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Archive for September, 2012

11th Annual Refinery Run

Although our local refineries support our Food Bank year round, they also like to begin our holiday season early collaborating to fill our shelves with food. Tesoro Golden Eagle Refinery, Shell Oil Products US, Phillips 66 and Valero Benicia Refinery began collecting food and money the beginning of August and end mid-September with a fundraiser celeabration which includes a Poker Run, sponsored by RSC, S&S, and Contra Costa Electric, motorcycle and custom classic-car show, music, great food and lots of laughter.

These refineries as well as their contractors and employees of both give time, money and food to help their neighbors in their community. It is great experience working with all of them towards our mission. So far this year, they have been able to raise over $18,300. Contra Costa Electric, Inc., TC Inspection, Bay Area Instruments & Electric, Inc., Mistras Group, Inc., Pinnacle, and Transfield Services, our Contractor Sponsors, also deserve big thanks for all the support they give to the Food Bank.

The Shell Clubhouse, jumping with music by Bourbon Fixx Band was powered by DC Solar and the food was good as always when using England’s Café & Catering. Great vendors, fun games and a variety of raffle items made this day complete. We would like to thank all of you for caring and helping your neighbors in need.

The Little Pink Bike That Could

Although we only request donations of food or funds, sometimes non-food donations make their way into our warehouse.  A nice, pink bike cruised into our Concord warehouse this year and left to find a happy home.

Saturday 9/22 was Pleasant Hill’s Community Service Day. For 8 years, the Pleasant Hill Police, Boy Scouts and local bicycle repair shops have joined together to repair/refurbish bicycles to go to children/youth in the foster care system in conjunction with the nonprofit CASA (Court Appointed Special Advocates). On Saturday, we delivered a tricycle, a bike in a box needing to be built and the pink bicycle. It turns out that all the pink bicycle needed was a technician to adjust the brakes. Sport Chalet staff had the bike ready to go in less than 10 minutes. Once the repaired bikes were ready they stood on one side of the park waiting for the children/youth to stop by.

From a distance, I saw a tall girl checking out the pink bike. The girl who is 13 and stands at least 5 foot 7 inches tall, goes to Carquinez Middle School. Her foster mother said she is growing so fast that her old bike doesn’t fit her and it is quite old and beat up. The girl rode the bike for a few seconds and thought it might be the one. I told her I was from the Food Bank and the bike came from Target and had never been owned by anyone else. She would be the original owner. All it needed was a quick fixing of the brakes but Target chose to give it to us instead. You could see the girl’s face light up when she found out she was the first owner of this bike. She then rode the bike around the park wearing the biggest smile you could imagine. The CASA representative told me this young girl rarely smiles and rarely has received anything new, so this pink bicycle was going to be very special to her and she would never forget the Food Bank for bringing it to the park for her. The foster mother had tears in her eyes as she watched the girl ride around and around never wanting to get off her new pink bike.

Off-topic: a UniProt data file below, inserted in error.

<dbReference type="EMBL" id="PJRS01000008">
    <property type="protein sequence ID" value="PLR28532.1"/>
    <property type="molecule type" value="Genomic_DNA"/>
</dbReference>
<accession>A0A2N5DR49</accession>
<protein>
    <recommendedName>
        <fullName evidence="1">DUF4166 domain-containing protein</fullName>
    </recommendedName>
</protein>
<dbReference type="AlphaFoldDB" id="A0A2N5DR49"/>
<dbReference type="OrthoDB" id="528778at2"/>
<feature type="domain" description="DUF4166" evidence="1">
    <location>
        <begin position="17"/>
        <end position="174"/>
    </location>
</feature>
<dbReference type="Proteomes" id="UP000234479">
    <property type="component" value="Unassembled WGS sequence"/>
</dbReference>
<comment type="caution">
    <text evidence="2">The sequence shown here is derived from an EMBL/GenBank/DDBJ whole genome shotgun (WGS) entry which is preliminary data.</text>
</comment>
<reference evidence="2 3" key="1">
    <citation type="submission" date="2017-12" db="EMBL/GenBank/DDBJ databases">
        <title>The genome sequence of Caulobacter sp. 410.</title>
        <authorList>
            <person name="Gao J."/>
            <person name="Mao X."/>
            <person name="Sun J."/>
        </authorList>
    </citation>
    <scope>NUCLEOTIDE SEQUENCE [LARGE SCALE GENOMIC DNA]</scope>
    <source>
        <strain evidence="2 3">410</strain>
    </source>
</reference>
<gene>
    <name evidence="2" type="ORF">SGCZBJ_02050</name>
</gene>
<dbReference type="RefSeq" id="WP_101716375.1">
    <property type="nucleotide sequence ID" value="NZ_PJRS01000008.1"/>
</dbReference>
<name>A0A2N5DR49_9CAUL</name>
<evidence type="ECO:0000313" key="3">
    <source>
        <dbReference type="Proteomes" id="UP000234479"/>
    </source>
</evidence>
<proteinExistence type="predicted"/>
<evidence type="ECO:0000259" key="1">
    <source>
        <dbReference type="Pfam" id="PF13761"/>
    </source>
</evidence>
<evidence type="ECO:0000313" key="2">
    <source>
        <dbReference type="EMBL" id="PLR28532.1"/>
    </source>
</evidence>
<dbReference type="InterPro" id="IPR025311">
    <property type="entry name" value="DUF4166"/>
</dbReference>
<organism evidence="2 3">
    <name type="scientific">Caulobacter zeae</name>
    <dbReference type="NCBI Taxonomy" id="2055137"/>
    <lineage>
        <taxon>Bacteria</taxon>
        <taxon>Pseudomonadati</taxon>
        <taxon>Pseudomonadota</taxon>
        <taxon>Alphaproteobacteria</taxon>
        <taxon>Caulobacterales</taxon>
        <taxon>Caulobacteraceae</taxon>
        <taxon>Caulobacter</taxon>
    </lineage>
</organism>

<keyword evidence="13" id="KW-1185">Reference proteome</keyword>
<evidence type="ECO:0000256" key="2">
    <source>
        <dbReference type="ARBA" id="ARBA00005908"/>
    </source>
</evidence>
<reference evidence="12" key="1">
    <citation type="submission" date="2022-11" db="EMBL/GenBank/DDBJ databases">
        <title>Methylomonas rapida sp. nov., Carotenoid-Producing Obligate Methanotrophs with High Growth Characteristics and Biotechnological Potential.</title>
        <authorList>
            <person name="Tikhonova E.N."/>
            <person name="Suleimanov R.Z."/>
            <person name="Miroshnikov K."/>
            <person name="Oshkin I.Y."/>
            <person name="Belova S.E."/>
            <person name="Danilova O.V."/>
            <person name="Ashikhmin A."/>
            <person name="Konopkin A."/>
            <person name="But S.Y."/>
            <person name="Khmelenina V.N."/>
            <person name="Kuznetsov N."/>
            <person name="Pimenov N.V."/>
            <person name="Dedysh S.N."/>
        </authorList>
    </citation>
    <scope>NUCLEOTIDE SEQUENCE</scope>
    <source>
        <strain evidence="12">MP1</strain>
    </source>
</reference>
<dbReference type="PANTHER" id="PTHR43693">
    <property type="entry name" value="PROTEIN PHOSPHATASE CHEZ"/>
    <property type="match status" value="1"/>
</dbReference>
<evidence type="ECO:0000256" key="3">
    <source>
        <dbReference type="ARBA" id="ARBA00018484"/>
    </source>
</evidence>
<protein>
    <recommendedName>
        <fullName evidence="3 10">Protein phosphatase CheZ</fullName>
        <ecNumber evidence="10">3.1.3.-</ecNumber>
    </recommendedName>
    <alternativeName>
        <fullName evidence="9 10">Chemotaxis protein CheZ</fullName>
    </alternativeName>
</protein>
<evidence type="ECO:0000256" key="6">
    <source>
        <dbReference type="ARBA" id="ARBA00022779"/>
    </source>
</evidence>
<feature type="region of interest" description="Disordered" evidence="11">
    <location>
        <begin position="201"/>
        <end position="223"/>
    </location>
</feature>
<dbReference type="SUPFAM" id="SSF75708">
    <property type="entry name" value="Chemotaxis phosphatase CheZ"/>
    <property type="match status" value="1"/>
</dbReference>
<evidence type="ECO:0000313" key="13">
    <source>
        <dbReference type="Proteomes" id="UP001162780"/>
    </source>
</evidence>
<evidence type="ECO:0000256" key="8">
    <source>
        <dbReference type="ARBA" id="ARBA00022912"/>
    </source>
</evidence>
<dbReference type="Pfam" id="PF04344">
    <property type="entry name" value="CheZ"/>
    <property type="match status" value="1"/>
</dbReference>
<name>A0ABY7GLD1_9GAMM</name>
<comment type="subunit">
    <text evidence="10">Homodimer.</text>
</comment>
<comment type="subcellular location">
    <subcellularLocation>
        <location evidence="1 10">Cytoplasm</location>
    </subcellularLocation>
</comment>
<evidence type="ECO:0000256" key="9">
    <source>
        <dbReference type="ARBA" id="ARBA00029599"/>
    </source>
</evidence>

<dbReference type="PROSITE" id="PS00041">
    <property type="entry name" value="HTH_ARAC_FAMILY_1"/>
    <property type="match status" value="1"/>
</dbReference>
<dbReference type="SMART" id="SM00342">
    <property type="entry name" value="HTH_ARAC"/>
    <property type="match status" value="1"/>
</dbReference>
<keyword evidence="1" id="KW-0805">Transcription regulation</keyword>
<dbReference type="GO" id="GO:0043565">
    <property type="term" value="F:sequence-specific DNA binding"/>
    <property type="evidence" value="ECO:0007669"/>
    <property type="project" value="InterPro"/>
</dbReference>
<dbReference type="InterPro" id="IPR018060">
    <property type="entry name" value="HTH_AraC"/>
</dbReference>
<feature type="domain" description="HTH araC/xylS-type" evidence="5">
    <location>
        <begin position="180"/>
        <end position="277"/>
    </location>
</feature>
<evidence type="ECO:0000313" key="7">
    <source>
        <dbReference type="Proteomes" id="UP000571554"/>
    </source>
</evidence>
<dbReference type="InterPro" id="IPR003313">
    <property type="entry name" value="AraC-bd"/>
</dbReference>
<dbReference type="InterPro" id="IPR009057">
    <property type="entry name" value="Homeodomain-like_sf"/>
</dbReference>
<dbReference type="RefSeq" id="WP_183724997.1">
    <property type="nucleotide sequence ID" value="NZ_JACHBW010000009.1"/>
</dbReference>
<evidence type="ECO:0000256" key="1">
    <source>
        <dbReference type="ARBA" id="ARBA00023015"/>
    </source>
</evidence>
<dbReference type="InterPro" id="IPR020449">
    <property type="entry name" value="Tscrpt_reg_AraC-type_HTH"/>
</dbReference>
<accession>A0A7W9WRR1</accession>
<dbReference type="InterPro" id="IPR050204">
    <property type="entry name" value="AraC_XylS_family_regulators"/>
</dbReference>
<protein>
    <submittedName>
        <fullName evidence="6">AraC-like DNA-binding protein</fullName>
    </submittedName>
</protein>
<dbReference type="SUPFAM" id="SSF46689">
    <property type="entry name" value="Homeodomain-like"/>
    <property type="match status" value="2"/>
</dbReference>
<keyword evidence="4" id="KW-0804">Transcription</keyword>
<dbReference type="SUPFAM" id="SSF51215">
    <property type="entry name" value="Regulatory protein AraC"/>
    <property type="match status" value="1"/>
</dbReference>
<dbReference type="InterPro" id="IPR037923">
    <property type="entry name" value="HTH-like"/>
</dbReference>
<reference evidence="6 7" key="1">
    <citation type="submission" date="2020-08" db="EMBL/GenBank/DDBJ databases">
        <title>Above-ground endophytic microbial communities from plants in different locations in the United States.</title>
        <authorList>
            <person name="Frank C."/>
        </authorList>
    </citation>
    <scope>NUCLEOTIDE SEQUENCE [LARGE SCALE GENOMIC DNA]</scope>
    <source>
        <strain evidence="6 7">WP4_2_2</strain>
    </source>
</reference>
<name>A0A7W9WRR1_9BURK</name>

Hunger Speaks to a Global Audience

Originally posted in the Vacaville Reporter: The Food Bank of Contra Costa and Solano is a member of Feeding America, a national network of food banks. Our service is local in Solano and Contra Costa counties, but we are also part of a national effort dedicated to bringing an end to hunger. Through this national work we find connections that are inspiring.

We were recently contacted by representatives of Elanco, a Greenfield, Ind.-based business that develops products to improve the health and food productivity of farm animals. A group of their international leadership was at a symposium in Napa, and Elanco’s corporate culture meant that a breakout session included a trip to the Food Bank so they could learn about the CalFresh (food stamp) program.

We discussed our overall work at the food bank and specifically the outreach we do trying to enroll more people in the CalFresh program.

The Elanco folks were given a WalMart gift card and went to the local store to try to buy food for their family for a week on a CalFresh budget. Although they shopped for values to stretch their dollars, they realized the challenges people face when they are using the CalFresh program.

The Elanco folks are scientists, well-educated, intelligent and knowledgeable about food and nutrition. It was a transformation for them to realize they could not have the food they wanted, but had to make tough choices about the food they needed and the nutritional value they wanted to reach.

Part of the work of both our Food Bank and Feeding America is to help people understand why hunger exists.

Because of the culture Elanco has, we now have 40 knowledgeable people talking to their friends about what the food stamp program means and the challenges people at risk of hunger face every day.

 

Hungry to finish the CalFresh Challenge